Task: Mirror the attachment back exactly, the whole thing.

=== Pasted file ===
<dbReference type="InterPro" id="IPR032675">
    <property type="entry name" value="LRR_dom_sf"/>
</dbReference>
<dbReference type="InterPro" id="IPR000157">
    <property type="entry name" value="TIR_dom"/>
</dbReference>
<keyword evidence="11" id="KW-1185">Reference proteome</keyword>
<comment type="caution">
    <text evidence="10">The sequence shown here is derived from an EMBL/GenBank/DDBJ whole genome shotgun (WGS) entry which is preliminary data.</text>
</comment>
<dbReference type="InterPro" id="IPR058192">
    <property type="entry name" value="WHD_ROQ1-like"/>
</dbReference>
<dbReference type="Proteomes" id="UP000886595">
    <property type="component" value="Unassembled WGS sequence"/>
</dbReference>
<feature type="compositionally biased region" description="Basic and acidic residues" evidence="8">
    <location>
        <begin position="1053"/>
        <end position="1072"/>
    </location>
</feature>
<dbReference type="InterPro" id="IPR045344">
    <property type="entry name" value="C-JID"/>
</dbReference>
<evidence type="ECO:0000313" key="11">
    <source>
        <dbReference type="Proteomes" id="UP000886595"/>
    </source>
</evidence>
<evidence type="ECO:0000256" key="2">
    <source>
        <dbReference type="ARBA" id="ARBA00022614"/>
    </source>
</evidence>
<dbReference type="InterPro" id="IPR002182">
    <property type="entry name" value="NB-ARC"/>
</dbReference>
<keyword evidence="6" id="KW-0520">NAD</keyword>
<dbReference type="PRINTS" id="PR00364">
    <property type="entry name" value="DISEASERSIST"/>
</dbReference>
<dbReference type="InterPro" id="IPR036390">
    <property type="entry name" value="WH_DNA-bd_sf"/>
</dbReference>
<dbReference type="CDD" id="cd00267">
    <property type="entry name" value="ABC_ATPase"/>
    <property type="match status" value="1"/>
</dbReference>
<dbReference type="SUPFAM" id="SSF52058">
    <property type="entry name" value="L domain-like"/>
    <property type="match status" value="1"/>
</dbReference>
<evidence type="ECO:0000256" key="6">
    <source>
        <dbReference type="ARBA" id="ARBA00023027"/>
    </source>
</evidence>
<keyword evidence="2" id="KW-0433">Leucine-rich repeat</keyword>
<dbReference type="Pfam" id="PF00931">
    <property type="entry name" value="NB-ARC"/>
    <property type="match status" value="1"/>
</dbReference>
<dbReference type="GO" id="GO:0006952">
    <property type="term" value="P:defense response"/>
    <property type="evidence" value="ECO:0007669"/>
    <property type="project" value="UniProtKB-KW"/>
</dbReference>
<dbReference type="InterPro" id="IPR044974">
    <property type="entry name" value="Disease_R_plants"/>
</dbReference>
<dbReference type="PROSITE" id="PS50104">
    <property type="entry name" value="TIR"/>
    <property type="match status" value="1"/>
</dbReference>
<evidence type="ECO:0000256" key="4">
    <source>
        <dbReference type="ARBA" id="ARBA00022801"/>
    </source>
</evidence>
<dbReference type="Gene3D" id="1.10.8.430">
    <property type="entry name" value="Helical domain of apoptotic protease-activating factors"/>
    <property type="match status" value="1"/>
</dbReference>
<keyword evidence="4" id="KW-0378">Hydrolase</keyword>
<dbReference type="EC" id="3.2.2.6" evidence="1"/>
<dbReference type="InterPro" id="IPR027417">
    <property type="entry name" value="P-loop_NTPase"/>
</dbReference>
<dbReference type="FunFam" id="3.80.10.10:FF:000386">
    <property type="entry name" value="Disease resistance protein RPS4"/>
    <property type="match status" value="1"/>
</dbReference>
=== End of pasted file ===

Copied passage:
<dbReference type="InterPro" id="IPR032675">
    <property type="entry name" value="LRR_dom_sf"/>
</dbReference>
<dbReference type="InterPro" id="IPR000157">
    <property type="entry name" value="TIR_dom"/>
</dbReference>
<keyword evidence="11" id="KW-1185">Reference proteome</keyword>
<comment type="caution">
    <text evidence="10">The sequence shown here is derived from an EMBL/GenBank/DDBJ whole genome shotgun (WGS) entry which is preliminary data.</text>
</comment>
<dbReference type="InterPro" id="IPR058192">
    <property type="entry name" value="WHD_ROQ1-like"/>
</dbReference>
<dbReference type="Proteomes" id="UP000886595">
    <property type="component" value="Unassembled WGS sequence"/>
</dbReference>
<feature type="compositionally biased region" description="Basic and acidic residues" evidence="8">
    <location>
        <begin position="1053"/>
        <end position="1072"/>
    </location>
</feature>
<dbReference type="InterPro" id="IPR045344">
    <property type="entry name" value="C-JID"/>
</dbReference>
<evidence type="ECO:0000313" key="11">
    <source>
        <dbReference type="Proteomes" id="UP000886595"/>
    </source>
</evidence>
<evidence type="ECO:0000256" key="2">
    <source>
        <dbReference type="ARBA" id="ARBA00022614"/>
    </source>
</evidence>
<dbReference type="InterPro" id="IPR002182">
    <property type="entry name" value="NB-ARC"/>
</dbReference>
<keyword evidence="6" id="KW-0520">NAD</keyword>
<dbReference type="PRINTS" id="PR00364">
    <property type="entry name" value="DISEASERSIST"/>
</dbReference>
<dbReference type="InterPro" id="IPR036390">
    <property type="entry name" value="WH_DNA-bd_sf"/>
</dbReference>
<dbReference type="CDD" id="cd00267">
    <property type="entry name" value="ABC_ATPase"/>
    <property type="match status" value="1"/>
</dbReference>
<dbReference type="SUPFAM" id="SSF52058">
    <property type="entry name" value="L domain-like"/>
    <property type="match status" value="1"/>
</dbReference>
<evidence type="ECO:0000256" key="6">
    <source>
        <dbReference type="ARBA" id="ARBA00023027"/>
    </source>
</evidence>
<keyword evidence="2" id="KW-0433">Leucine-rich repeat</keyword>
<dbReference type="Pfam" id="PF00931">
    <property type="entry name" value="NB-ARC"/>
    <property type="match status" value="1"/>
</dbReference>
<dbReference type="GO" id="GO:0006952">
    <property type="term" value="P:defense response"/>
    <property type="evidence" value="ECO:0007669"/>
    <property type="project" value="UniProtKB-KW"/>
</dbReference>
<dbReference type="InterPro" id="IPR044974">
    <property type="entry name" value="Disease_R_plants"/>
</dbReference>
<dbReference type="PROSITE" id="PS50104">
    <property type="entry name" value="TIR"/>
    <property type="match status" value="1"/>
</dbReference>
<evidence type="ECO:0000256" key="4">
    <source>
        <dbReference type="ARBA" id="ARBA00022801"/>
    </source>
</evidence>
<dbReference type="Gene3D" id="1.10.8.430">
    <property type="entry name" value="Helical domain of apoptotic protease-activating factors"/>
    <property type="match status" value="1"/>
</dbReference>
<keyword evidence="4" id="KW-0378">Hydrolase</keyword>
<dbReference type="EC" id="3.2.2.6" evidence="1"/>
<dbReference type="InterPro" id="IPR027417">
    <property type="entry name" value="P-loop_NTPase"/>
</dbReference>
<dbReference type="FunFam" id="3.80.10.10:FF:000386">
    <property type="entry name" value="Disease resistance protein RPS4"/>
    <property type="match status" value="1"/>
</dbReference>